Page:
Adi Mordel is a Principal Economist in the Financial Stability Department at the Bank of Canada. His current research centers on the link between financial distress and the real economy, with a particular interest on household lending and consumption. Other research focuses on the effects of public guarantees and incentive alignment in shadow banking activities. Adi Mordel received his PhD in Finance from Drexel University.
Deposit insurance protects depositors from failing banks, thus making insured deposits risk-free. When a deposit insurance limit is increased, some deposits that previously were uninsured become insured, thereby increasing the share of risk-free assets in households’ portfolios. This increase cannot simply be undone by households, because to invest in uninsured deposits, a household must first invest in insured deposits up to the limit. This basic insight is the starting point of the analysis in this paper.
Prudential liquidity requirements are a relatively recent regulatory tool on the international front, introduced as part of the Basel III accord in the form of a liquidity coverage ratio (LCR) and a net stable funding ratio (NSFR). I first discuss the rationale for regulating bank liquidity by highlighting the market failures that it addresses while reviewing key theoretical contributions to the literature on the motivation for prudential liquidity regulation.
Following changes to housing finance policies that target insured mortgages, uninsured mortgage credit has been growing. This robust growth creates a larger pool of mortgages that may be suitable for private-label residential mortgage-backed securities (RMBS).
Residential mortgage securitization plays an important role in the Canadian system of housing finance, especially given the rising share of government-supported (i.e., public) securitization over the past 15 years. Mordel and Stephens analyze the evolution of two types of mortgage securitization in Canada— private and public — focusing in particular on the underlying public policy and economic benefits of the latter. They review the potential implications of the extent of public securitization and conclude with a discussion of policies that could be considered to reinvigorate private securitization in Canada.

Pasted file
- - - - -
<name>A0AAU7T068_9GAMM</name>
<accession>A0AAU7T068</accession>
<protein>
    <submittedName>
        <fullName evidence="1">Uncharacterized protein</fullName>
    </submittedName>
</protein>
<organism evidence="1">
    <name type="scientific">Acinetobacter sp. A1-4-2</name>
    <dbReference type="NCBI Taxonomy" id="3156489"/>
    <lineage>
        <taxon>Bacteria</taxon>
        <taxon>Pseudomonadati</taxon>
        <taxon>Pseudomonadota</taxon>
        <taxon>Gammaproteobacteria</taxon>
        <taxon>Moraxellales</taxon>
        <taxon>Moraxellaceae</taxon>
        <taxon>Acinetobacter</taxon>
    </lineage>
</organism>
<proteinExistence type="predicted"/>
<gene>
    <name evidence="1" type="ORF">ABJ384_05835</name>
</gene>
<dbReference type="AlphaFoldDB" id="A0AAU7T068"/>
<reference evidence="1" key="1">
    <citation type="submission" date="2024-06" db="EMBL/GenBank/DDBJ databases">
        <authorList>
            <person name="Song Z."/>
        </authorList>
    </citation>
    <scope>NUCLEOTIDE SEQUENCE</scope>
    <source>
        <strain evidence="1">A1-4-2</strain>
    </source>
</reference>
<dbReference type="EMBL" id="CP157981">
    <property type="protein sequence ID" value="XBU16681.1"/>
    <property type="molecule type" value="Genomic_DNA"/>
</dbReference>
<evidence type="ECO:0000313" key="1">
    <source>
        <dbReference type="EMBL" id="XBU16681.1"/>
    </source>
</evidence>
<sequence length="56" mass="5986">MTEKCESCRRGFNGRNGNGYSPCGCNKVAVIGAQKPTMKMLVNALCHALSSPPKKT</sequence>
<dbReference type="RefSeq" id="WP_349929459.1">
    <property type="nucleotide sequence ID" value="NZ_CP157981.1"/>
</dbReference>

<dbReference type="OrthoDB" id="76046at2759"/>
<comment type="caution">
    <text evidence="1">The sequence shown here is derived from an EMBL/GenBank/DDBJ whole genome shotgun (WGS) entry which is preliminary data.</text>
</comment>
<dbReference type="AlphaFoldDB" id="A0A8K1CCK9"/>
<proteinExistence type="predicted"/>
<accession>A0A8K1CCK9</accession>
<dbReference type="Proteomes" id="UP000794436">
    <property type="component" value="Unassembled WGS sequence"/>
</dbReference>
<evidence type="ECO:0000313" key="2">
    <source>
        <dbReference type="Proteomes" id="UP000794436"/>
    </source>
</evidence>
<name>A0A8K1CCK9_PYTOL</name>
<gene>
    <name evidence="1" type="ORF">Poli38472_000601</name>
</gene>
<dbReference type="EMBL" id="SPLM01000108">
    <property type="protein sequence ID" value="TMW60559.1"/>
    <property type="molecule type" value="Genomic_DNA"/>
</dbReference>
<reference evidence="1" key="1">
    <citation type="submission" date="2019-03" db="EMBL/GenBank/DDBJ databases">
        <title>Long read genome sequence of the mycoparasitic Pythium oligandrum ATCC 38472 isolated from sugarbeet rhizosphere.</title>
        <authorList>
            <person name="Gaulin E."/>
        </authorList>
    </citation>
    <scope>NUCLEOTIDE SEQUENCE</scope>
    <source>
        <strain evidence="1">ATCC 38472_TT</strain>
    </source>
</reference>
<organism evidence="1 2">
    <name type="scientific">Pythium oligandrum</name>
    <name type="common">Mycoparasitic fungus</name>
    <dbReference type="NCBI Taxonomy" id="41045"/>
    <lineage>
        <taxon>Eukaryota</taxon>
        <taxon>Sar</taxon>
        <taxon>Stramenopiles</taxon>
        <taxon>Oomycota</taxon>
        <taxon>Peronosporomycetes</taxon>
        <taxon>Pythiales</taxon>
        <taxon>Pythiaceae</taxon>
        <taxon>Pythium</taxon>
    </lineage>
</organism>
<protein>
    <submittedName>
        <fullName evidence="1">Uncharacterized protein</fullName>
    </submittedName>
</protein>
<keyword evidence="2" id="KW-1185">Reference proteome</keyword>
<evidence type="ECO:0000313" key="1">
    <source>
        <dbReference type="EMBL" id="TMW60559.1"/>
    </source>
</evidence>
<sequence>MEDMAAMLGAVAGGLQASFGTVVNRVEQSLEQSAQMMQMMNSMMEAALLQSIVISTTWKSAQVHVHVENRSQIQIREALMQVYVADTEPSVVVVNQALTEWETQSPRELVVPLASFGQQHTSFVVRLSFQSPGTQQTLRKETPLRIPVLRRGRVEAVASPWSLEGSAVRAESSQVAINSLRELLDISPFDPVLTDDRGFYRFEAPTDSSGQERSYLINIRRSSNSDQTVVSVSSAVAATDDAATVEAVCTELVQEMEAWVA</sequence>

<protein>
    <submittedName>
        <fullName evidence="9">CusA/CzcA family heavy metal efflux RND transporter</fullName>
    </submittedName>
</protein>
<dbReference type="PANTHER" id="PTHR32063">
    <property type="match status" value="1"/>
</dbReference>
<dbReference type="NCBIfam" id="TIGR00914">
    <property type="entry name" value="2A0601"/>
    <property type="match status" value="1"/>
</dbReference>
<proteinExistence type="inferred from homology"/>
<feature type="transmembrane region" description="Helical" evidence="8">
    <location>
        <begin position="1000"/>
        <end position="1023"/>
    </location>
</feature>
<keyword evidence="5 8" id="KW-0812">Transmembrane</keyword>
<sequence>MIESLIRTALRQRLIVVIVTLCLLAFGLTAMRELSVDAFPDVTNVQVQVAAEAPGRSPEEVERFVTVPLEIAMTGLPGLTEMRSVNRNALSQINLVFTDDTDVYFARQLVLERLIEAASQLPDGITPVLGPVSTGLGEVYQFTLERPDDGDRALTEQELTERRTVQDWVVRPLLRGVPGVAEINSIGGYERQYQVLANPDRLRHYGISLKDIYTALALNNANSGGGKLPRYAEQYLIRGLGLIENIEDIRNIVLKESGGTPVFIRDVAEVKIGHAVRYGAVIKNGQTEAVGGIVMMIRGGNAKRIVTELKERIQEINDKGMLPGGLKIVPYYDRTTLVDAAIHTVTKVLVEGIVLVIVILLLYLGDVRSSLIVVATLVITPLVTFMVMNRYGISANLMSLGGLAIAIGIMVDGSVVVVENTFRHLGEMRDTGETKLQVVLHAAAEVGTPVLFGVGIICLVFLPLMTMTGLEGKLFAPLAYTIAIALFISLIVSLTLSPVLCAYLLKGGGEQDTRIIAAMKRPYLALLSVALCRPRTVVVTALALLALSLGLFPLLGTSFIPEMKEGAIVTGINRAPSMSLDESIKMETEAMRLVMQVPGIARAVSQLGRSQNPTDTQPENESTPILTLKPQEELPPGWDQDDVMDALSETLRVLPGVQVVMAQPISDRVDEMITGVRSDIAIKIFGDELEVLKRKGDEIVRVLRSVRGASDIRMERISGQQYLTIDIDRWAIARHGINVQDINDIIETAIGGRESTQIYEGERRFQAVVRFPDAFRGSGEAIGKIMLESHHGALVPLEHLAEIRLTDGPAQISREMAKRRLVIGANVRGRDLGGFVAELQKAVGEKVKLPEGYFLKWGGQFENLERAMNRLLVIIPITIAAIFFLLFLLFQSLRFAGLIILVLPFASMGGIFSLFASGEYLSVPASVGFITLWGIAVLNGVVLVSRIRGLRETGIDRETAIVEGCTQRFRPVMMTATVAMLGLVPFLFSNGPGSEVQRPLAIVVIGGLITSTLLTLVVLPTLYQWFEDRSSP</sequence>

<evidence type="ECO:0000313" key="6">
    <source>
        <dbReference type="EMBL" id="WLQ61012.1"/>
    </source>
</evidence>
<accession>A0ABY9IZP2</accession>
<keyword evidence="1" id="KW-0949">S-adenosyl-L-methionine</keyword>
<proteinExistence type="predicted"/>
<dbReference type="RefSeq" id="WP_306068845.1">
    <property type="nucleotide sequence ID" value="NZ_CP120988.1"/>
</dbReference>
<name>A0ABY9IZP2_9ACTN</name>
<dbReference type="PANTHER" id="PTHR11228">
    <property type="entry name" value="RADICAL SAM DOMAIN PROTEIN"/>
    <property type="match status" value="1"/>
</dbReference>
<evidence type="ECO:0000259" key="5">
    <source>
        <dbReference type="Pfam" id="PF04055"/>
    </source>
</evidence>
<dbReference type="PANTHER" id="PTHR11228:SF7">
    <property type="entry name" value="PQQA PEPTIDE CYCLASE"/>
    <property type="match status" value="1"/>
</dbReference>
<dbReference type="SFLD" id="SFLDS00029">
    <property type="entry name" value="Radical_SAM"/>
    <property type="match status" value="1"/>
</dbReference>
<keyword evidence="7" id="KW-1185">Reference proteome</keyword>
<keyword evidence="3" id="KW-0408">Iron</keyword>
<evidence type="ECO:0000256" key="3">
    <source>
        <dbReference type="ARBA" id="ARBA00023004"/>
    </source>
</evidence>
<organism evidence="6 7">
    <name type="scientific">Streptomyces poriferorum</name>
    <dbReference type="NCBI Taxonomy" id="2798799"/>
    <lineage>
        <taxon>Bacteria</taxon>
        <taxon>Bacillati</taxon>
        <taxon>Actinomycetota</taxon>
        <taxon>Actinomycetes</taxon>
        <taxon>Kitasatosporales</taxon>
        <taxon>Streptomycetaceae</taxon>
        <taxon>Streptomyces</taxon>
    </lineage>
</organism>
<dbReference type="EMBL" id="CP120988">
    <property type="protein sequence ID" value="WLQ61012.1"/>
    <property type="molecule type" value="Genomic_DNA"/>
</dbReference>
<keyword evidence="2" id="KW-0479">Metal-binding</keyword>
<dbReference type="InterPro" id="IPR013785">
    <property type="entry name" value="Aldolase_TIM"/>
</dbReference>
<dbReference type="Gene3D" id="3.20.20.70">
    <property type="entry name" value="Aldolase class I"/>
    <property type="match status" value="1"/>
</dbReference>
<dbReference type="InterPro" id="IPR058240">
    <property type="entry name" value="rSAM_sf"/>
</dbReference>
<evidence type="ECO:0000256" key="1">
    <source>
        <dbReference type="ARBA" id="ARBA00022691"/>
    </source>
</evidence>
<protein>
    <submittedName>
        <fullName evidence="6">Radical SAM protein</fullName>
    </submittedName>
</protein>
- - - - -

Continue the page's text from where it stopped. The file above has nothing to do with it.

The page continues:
" Banks' Funding Stress, Lending Supply and Consumption Expenditure" (with Evren Damar and Reint Gropp). Journal of Money, Credit and Banking. forthcoming
“Asset Sales, Recourse, and Investor Reactions to Initial Securitizations: Evidence why Off-balance Sheet Accounting Treatment does not Remove On-balance Sheet Financial Risk” ((with Eric Higgins and Joseph Mason). Journal of Risk Finance. forthcoming
"International Banking and Cross-Border Effects of Regulation: Lessons from Canada" (with Evren Damar). March 2017. International Journal of Central Banking, vol. 13(2), pages 35-64.
"The Ex Ante versus Ex Post Effect of Public Guarantees" (with Evren Damar and Reint Gropp), 2013. in: The Role of Central Banks in Financial Stability: How Has It Changed? Chapter 18, pages 347-364. World Scientific Publishing Co. Pte. Ltd.